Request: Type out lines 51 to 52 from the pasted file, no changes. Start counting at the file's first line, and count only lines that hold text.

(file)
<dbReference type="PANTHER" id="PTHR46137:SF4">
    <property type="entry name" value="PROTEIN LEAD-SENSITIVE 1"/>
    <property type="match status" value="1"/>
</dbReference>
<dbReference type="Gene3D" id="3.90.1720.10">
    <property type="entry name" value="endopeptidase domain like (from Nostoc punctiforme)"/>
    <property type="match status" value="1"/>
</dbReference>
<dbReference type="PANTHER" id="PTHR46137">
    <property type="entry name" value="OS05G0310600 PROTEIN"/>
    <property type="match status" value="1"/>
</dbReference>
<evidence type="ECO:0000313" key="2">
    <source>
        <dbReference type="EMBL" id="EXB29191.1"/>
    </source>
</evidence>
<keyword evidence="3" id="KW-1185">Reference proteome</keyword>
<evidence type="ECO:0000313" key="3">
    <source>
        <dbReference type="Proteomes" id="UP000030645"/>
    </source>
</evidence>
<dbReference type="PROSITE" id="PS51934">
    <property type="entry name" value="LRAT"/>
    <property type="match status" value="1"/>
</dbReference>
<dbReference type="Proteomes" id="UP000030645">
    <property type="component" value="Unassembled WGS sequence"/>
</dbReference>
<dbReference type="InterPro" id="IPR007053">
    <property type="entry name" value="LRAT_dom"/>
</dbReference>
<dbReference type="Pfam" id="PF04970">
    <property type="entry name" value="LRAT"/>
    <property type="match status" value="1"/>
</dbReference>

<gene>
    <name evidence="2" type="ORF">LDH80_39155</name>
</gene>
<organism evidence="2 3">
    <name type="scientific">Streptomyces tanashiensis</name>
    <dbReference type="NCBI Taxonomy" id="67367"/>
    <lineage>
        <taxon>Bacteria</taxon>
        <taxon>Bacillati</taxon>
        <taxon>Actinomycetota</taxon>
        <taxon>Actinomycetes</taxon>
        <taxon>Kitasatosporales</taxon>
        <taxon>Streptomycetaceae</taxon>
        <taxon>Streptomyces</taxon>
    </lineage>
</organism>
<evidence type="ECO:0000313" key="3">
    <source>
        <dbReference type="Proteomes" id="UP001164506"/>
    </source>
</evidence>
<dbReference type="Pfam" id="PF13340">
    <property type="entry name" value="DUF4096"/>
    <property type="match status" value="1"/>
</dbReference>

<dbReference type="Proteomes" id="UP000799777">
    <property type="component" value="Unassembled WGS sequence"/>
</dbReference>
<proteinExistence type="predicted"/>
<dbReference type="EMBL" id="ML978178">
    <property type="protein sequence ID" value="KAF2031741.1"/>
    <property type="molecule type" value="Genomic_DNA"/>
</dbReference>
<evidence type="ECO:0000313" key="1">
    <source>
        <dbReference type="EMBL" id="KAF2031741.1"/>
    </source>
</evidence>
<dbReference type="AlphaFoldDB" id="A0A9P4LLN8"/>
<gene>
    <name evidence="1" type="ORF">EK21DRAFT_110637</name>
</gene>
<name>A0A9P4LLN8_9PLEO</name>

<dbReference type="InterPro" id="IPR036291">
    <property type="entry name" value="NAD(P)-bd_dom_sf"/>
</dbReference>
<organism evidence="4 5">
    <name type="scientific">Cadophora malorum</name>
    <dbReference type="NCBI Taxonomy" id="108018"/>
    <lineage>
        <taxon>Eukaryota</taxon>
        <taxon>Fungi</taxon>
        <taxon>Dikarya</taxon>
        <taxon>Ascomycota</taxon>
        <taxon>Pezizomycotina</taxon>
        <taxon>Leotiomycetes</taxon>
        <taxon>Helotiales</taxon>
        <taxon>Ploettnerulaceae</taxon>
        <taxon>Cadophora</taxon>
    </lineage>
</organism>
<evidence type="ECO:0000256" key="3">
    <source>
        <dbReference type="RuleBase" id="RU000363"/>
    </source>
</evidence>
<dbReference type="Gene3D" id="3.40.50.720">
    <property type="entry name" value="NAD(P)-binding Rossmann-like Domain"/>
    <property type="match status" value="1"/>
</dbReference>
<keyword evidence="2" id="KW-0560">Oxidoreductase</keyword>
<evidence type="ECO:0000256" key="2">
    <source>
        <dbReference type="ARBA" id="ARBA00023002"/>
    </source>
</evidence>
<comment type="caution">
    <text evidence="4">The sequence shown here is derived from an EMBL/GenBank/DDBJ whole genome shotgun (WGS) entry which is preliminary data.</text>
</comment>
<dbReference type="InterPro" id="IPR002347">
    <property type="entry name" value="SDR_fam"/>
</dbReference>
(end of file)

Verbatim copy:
        <taxon>Streptomyces</taxon>
    </lineage>